Comment


                      • #12
                        Originally posted by Sansena View Post
                        My rule about supplements is simple: If I see a difference after giving the supplement, then it's of benefit. You can tweak down if you think there's a risk of over supplementation becoming wasteful. But that's a personal opinion.

                        Each animal is different. Each supplement is going to be absorbed differently.

                        Buyer beware. And observant.

                        ^^^^^This

                        Comment


                        • #13
                          Originally posted by scrbear11 View Post
                          A Facebook Post has had me pondering (and scrutinizing) the supplements I feed. I would love thoughts. It's an interesting topic since we spend so much money on supplements. Are we just wasting our cash? And I say supplements in general as I'm now scrutinizing and researching the effectiveness of all given. And by supplements, I mean non-prescription.

                          Joint supplements - I have read conflicting research on the effectiveness of glucosamine and chondroitin. My general option is that it's likely just expelled from the body. But the other part of the joint supplement I feed is Hyaluronic Acid and Reservatrol, along with collagen and other soft tissue supplements. Effective? I'm starting to doubt.

                          Am I better off just sticking with Adequan as my sole joint protection? Giving it every 28 days is less expensive than most joint supplements... But someone (reputable, and with extensive knowledge of Adequan) recommended giving it WEEKLY to help with the strain we put on the joints of our competition horses. Is too much a waste, or is more frequency really effective?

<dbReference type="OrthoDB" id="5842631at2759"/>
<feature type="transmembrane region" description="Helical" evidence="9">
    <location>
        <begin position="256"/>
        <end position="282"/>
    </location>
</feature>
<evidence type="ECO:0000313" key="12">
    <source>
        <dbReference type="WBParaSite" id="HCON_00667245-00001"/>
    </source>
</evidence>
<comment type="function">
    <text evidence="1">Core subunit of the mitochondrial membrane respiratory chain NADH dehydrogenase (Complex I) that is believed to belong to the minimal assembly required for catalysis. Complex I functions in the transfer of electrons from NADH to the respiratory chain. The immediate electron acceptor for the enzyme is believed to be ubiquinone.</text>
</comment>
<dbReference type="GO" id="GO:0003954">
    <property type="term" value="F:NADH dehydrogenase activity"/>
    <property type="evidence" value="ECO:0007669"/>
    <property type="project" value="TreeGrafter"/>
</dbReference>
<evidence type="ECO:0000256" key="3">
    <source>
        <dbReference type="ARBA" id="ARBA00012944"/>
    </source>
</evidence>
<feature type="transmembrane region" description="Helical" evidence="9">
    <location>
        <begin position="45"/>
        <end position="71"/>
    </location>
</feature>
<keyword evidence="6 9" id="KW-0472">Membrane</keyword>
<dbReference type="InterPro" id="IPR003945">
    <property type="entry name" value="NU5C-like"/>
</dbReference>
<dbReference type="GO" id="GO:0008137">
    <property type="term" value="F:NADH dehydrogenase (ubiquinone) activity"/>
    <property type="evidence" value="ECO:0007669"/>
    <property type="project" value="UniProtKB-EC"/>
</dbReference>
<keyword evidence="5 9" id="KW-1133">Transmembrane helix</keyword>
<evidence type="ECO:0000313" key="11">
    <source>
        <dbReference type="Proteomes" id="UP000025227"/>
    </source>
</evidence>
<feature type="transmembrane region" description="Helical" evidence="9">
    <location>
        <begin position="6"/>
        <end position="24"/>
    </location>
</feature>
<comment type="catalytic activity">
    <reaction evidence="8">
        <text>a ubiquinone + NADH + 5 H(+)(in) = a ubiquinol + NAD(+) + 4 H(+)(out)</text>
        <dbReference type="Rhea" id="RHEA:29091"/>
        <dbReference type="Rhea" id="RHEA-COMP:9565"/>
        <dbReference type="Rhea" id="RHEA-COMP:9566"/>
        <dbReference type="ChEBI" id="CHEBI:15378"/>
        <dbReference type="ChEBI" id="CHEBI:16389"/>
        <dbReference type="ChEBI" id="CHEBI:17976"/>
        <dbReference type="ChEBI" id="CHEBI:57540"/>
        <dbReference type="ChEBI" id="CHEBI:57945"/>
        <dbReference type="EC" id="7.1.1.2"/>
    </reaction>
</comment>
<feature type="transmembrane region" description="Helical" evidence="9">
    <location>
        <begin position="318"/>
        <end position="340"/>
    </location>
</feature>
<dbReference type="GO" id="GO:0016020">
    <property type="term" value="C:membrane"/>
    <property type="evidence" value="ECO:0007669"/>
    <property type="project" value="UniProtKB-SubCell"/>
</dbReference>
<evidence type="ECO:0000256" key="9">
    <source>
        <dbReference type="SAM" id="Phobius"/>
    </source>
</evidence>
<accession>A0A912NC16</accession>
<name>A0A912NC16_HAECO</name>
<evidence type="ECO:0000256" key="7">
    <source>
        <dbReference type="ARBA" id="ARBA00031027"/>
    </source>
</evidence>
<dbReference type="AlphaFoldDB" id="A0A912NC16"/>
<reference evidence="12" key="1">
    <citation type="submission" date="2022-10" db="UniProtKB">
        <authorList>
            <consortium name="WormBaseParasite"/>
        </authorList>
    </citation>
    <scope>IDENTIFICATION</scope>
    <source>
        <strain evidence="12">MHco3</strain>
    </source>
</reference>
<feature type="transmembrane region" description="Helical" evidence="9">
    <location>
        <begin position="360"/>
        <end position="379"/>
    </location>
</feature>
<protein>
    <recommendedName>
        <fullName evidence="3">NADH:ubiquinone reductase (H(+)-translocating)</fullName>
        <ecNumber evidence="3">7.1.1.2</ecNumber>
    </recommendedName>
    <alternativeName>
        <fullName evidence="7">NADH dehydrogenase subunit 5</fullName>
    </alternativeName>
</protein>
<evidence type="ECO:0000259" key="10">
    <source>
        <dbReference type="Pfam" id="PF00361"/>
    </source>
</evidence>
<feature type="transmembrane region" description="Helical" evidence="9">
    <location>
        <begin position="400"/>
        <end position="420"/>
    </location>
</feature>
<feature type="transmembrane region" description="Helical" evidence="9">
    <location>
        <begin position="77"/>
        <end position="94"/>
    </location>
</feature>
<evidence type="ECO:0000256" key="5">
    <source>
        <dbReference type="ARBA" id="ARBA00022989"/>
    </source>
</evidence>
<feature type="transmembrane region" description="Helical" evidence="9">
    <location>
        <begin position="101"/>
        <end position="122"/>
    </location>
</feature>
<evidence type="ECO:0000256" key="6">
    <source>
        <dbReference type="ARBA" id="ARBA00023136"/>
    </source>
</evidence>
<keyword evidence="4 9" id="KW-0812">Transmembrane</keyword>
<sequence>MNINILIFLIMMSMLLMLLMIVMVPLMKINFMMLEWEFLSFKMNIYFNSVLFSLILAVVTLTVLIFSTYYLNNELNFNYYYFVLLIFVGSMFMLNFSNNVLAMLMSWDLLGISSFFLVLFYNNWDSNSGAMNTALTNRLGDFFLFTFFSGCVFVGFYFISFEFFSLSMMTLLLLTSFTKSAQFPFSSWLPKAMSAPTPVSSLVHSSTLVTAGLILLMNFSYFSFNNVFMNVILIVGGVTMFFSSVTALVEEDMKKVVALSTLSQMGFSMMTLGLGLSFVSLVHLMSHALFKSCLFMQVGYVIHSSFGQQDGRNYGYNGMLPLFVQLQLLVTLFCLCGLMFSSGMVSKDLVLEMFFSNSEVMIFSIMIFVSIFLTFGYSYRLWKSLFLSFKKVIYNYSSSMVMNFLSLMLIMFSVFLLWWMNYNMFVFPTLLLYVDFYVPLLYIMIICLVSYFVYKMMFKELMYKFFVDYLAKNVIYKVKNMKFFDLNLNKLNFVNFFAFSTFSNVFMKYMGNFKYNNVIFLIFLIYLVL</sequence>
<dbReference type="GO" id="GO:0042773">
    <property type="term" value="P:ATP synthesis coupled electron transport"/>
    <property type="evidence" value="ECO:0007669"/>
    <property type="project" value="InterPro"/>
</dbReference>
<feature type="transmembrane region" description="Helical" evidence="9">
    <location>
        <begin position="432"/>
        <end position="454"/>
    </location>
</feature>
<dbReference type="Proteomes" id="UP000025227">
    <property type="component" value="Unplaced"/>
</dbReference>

Digestive Supplements - Currently I'm feeding the supplement that was scrutinized in this Facebook post (this is why I started thinking). The supplement I feed is the equivalent of Rolaids. Which I believe, has a better short term effect than giving omeprazole infrequently (i.e. for travel, at horse shows). The downside to this supplement, is that it does inhibit the absorption of drugs, medications, and other supplements. So it's given in the evening feed without other supplements and medications. But I am now wondering the effect that has long term, and after the supplement has worn off. Am I ultimately causing an increase in acid production? It seems that those humans who chew tums or rolaids frequently are often plagued with chronic indigestion. Is one caused by the other?

                          And calming supplements - Magnesium. I don't doubt that magnesium has some sort of effect on the horses, as it helps humans as well. But at what amount does the body just expel excess?

                          ETA: https://www.merckvetmanual.com/metab...ary-supplement
                          Now I'm wondering if my horses aren't just pooping and peeing away the money spent on magensium?